Eschol, a Michigan Ghost Town That Only Lasted from 1833-1840
Eschol was a community in Constantine Township in St. Joseph County near Three Rivers.....it only lasted seven years: 1833 to 1840.
Platted in 1833, it had plenty of streets: Cass, Fayette, LaGrange, Nottawa, Short and Water, all ran east-to-west. Lake, Pigeon and St. Joseph streets ran north-to-south.
What's left of this village? Not much. But some say if you brave the underbrush you can find old rocks & stones that were from the old mill, a few old wooden cottage posts and lilac bushes that were planted in the 1830's. Some old apple trees that were planted at the same time are still there as well. You can find the lilac bush on the high hillsaide that overlooks the Prairie River.
So what happened to the town?
In 1832 a dam was constructed across Hog Creek (now known as Prairie River). According to hmdb.org, "The mill race made an island of about sixty acres of highland, on which stood the hamlet of Eschol. Where the race entered the St. Joseph, Judge Fitch installed a busy water wheel to drive a saw mill, later a shingle mill and two run of small gristing stones."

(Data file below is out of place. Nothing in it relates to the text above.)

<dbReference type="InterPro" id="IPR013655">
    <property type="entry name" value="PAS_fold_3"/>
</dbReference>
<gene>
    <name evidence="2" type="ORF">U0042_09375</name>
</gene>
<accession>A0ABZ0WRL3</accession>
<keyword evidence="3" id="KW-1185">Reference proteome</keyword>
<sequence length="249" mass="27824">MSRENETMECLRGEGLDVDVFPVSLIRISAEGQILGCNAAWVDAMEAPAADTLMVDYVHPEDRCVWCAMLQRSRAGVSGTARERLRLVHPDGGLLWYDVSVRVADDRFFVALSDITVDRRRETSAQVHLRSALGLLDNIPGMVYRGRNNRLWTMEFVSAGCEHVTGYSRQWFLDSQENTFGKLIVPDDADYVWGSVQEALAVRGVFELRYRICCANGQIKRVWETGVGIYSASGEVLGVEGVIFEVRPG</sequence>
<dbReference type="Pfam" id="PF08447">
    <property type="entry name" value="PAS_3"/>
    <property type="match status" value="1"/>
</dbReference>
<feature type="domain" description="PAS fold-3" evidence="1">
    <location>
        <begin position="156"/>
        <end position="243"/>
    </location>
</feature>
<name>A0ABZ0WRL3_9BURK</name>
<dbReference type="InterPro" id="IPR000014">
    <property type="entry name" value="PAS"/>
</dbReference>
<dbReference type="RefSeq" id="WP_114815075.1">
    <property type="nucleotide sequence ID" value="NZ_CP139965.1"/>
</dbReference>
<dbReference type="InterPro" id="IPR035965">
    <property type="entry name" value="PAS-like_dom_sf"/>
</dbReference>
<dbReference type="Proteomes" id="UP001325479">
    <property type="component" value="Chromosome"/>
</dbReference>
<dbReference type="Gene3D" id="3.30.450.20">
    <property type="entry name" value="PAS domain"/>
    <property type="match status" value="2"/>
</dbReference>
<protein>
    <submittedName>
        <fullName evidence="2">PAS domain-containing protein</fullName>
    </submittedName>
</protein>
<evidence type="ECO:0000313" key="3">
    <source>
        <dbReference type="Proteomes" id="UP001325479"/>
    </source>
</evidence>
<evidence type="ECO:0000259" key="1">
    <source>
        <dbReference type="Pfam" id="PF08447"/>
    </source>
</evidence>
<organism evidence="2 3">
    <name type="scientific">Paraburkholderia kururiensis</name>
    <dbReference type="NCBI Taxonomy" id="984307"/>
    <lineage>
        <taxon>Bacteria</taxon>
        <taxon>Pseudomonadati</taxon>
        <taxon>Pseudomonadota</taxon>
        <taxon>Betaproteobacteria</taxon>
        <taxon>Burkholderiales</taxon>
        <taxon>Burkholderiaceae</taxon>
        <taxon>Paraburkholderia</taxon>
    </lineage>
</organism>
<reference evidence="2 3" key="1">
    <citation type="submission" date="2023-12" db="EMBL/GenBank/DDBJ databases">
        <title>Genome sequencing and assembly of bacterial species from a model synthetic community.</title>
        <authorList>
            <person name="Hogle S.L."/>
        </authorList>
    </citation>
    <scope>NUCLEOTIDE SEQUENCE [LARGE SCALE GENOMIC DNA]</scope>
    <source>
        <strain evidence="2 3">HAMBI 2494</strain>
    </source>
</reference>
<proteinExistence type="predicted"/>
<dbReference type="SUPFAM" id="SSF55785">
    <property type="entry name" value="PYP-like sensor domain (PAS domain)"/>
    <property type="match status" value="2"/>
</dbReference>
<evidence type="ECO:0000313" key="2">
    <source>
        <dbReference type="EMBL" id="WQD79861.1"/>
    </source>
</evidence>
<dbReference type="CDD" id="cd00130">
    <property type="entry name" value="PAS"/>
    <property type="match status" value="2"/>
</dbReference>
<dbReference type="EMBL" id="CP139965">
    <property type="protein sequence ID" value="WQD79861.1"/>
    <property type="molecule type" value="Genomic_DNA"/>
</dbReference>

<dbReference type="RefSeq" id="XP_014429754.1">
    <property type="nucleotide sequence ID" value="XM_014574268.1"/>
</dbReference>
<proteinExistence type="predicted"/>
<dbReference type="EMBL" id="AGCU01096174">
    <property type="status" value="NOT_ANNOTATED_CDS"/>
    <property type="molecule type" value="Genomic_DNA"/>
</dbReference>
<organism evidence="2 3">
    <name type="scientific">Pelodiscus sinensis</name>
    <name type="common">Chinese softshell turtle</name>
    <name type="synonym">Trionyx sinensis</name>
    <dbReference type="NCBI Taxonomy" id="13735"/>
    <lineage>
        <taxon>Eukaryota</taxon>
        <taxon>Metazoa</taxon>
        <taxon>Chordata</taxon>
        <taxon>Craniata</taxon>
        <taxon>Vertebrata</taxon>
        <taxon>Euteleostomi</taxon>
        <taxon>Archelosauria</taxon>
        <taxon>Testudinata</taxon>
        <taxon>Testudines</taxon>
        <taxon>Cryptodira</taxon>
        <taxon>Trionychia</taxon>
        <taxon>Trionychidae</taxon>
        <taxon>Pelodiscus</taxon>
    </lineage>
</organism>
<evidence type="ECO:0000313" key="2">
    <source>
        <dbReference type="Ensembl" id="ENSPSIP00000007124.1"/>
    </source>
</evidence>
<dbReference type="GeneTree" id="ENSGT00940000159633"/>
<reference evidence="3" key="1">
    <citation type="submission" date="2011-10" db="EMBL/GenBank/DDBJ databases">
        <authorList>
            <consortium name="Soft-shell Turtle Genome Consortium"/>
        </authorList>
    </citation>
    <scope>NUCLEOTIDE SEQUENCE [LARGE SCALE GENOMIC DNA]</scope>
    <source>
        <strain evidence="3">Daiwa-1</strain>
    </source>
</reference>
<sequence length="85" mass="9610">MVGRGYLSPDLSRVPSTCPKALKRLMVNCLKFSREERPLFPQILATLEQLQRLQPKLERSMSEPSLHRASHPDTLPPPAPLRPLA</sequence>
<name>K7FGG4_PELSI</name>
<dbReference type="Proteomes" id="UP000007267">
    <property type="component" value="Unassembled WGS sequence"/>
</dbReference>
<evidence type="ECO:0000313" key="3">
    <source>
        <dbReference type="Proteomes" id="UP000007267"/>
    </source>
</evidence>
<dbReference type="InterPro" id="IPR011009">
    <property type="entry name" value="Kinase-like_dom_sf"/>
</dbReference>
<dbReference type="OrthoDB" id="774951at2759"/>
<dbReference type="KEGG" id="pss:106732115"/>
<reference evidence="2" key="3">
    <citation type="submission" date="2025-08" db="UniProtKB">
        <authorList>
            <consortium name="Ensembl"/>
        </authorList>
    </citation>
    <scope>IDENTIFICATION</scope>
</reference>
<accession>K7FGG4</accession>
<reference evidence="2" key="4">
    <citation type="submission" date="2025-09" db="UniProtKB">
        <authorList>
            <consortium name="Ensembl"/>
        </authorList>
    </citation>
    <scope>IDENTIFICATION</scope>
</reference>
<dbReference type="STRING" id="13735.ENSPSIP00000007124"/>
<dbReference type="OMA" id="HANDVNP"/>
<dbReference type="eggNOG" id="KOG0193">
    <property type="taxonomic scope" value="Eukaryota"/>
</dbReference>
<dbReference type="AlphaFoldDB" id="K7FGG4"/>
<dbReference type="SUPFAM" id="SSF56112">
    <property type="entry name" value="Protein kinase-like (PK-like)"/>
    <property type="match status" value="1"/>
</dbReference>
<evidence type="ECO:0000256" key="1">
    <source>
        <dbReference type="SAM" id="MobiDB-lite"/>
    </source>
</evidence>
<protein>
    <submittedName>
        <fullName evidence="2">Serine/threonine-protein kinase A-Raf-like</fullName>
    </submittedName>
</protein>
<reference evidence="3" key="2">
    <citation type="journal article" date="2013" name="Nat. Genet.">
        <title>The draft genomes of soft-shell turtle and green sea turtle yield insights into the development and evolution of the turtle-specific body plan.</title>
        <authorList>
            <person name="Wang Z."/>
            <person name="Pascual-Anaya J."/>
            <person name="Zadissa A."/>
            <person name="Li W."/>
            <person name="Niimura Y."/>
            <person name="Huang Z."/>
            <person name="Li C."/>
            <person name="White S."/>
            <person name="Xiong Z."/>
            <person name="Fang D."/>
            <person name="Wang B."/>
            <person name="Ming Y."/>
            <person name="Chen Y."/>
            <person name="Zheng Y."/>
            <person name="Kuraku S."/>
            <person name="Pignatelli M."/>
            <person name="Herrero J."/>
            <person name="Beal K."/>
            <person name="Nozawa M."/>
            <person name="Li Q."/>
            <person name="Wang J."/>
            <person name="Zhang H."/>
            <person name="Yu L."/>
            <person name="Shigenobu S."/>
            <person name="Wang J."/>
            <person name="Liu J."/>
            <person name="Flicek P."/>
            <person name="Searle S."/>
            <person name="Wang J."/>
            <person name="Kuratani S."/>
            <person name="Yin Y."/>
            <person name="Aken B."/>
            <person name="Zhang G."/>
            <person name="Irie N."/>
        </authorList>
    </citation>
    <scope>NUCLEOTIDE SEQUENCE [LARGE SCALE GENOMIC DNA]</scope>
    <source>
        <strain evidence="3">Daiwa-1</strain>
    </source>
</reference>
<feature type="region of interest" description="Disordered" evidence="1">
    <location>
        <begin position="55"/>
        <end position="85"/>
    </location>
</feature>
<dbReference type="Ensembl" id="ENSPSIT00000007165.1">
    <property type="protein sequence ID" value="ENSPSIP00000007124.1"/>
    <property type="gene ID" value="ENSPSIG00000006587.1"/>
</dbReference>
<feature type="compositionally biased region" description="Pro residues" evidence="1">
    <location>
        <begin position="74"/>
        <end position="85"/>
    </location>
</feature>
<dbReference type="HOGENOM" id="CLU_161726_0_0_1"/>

The village of Eschol was prospering and gave the neighboring Three Rivers a run for its money. But then, in 1840, the dam collapsed, businesses were abandoned and the townsfolk deserted. No one ever had the ambition to rebuild the dam and Eschol became a forgotten village - and footnote - in Michigan history.
Eschol is not totally forgotten...it has it's own stone marker near Three Rivers on Constantine Road just a few feet north of Shorewood Drive. The site stands on what is now the Frank Fitch farm, south of Three Rivers.
Always seek permission to explore on private property...and be respectful when you do.